Editor’s Note: The video below was prepared for our 2019 Times Review Media Group People of the Year event in March. Unfortunately, due to COVID-19, we were forced to postpone and ultimately cancel this year’s event. Every Sunday through early September we will be sharing the video presentations that would have celebrated each of the honorees that evening along with the original People of the Year features published in January. A special thank you to our event sponsor, People’s United Bank, for helping to make these awards possible each year.
On a February morning in 2015, Ethan Greenidge wore a Villanova University shirt as he sat between his parents, Robin and Xann, in the Riverhead High School library. Varsity football coach Leif Shay stood behind him as the cameras flashed and Greenidge officially signed to join Villanova’s football team.
He was 17 at the time, and had recently finished a three-year varsity career as one of the top lineman to come through the program, helping lead the Blue Waves to a pair of county championships.
His mother, Xann, spoke of her son’s accomplishments that morning and added: “We hope that he rises up and makes the town proud.”
Fast forward just four years and it’s safe to say Greenidge has accomplished that and more.
After graduating from Villanova with a degree in communications, Greenidge began a journey to the National Football League. On Sunday, Greenidge will be on the sidelines at the Mercedes-Benz Superdome as the New Orleans Saints host the Minnesota Vikings in the Wild Card round of the playoffs. It’ll be a surreal moment for a young man from Flanders now living the dream as a professional football player alongside the game’s greats like Drew Brees and Michael Thomas of the Saints.
For his dedicated work ethic, commitment to excellence and incredible accomplishment to reach the NFL, Greenidge is the News-Review’s 2019 Sportsperson of the Year.
“It’s been amazing, really,” Greenidge’s father, Robin, said in an interview this week. “It’s like, wow! He made it. We watch every game to see if he makes it on the field, because that’s the next step. We’re thrilled for him because this is what he wanted to achieve.”
The Greenidge house has become filled with Saints gear. The only thing missing, Robin said, is a big Saints flag out front. After all, this is still Giants and Jets territory.
Xann said it’s been great to see the outpouring of community support. During games they’ll receive texts from friends who take photos of their TVs when they see Greenidge on the sideline. “There’s so much support,” she said. “A lot of people reach out via Facebook and they’re just supportive and rooting for him and grateful they got to know him.”
A 6-foot-4, 335-pound offensive lineman, Greenidge has taken an unlikely path to an NFL roster spot this season. He went undrafted in last April’s draft, but received interest from several teams and signed as an undrafted rookie with the Saints once the draft ended. He began in rookie mini-camp, hoping to make an impression on a coaching staff tasked with building a Super Bowl contending team.
No small feat for a 21-year-old surrounded by players who all excelled at the collegiate level.
As training camp began, Greenidge impressed the coaching staff enough that even after sustaining a minor injury, his spot on the team never wavered. As training camp unfolds, NFL teams begin cutting players to ultimately trim the roster down to the final 53 players.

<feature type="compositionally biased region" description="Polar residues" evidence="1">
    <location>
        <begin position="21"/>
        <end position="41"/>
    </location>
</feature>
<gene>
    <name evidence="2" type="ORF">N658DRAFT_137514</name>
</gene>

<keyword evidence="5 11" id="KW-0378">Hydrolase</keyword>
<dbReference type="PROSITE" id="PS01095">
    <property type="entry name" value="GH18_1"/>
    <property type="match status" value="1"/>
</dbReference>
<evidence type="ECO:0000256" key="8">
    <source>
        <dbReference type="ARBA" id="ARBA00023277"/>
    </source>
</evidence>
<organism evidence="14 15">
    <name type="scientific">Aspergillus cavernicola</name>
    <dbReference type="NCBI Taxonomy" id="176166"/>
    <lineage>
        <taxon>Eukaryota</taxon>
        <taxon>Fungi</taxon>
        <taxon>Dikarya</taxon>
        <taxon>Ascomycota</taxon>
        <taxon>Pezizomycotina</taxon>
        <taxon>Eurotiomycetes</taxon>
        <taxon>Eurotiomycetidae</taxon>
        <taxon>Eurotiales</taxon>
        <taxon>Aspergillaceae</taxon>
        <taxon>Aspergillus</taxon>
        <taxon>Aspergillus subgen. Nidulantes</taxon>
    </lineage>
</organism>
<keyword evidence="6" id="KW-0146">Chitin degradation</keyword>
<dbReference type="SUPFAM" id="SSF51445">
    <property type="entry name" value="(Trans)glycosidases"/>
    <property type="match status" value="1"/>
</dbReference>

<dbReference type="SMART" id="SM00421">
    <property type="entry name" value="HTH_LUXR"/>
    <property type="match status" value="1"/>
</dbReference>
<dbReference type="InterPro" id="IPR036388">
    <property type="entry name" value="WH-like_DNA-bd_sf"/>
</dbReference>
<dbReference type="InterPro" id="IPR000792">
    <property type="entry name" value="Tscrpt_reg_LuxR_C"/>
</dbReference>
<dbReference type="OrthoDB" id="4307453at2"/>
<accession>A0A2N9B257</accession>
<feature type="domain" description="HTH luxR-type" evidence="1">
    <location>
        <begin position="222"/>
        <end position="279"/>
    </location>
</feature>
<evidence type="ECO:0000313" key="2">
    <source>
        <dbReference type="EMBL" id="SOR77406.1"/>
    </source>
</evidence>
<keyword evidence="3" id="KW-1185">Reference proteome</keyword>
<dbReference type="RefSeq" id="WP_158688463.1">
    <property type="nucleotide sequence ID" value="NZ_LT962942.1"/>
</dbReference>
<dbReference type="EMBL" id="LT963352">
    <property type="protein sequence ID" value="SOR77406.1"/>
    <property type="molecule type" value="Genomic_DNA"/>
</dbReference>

His parents said there was a feeling Greenidge would land on the team’s practice squad.
“Everything has been surprising for him,” Xann said. “For him, it was like ‘Wow, I didn’t expect all this.’ Everything is a little surreal for him as well.”
In late August, Greenidge learned he had made the final roster and would be joining one of the league’s top offensive line units. Still, there are no guarantees in the NFL and players can be cut at any time to make room for a new addition. As injuries started to pile up late in the season on the Saints’ offensive line, the coaches and Saints’ front office remained committed to Greenidge as a developmental player who they believe will grow into a long-term NFL player.
While teams have 53-man rosters, only 46 can dress per game. So Greenidge has been among the inactive players throughout the season and has yet to see game action. His first game in uniform came on Thanksgiving night when the Saints played the Atlanta Falcons.
“Ethan was pretty must next in line to get on the field in case someone else got hurt,” Robin said. “He was very, very nervous.”
The Saints won 26-18 and Greenidge ultimately didn’t make it on the field that night.
Greenidge has adapted well to life in New Orleans, his parents said. They went down to see the team’s first home game of the season. Xann then visited when the Saints played the Cowboys and helped Ethan move into his apartment and they recently all spent Christmas together in New Orleans.
Reflecting on their son’s journey, Robin and Xann said they would encourage younger players coming up to work hard and don’t become consumed by the expectations of reaching the pinnacle of a sport, such as the NFL.
“We’d tell kids, shoot for the stars, but have a backup plan if you can’t hit the stars,” Robin said.
It’s been an unpredictable, roller coaster journey so far, they said.
When the time comes that professional football ends, Greenidge will fall back on his Villanova degree to begin the next phase of his life.
Until then, they’ll be chanting “Who dat!” in Riverhead.
Photo caption: Ethan Greenidge, left, and second-round pick Erik McCoy walk off the field after a May practice. (Credit: AP Photo/Gerald Herbert)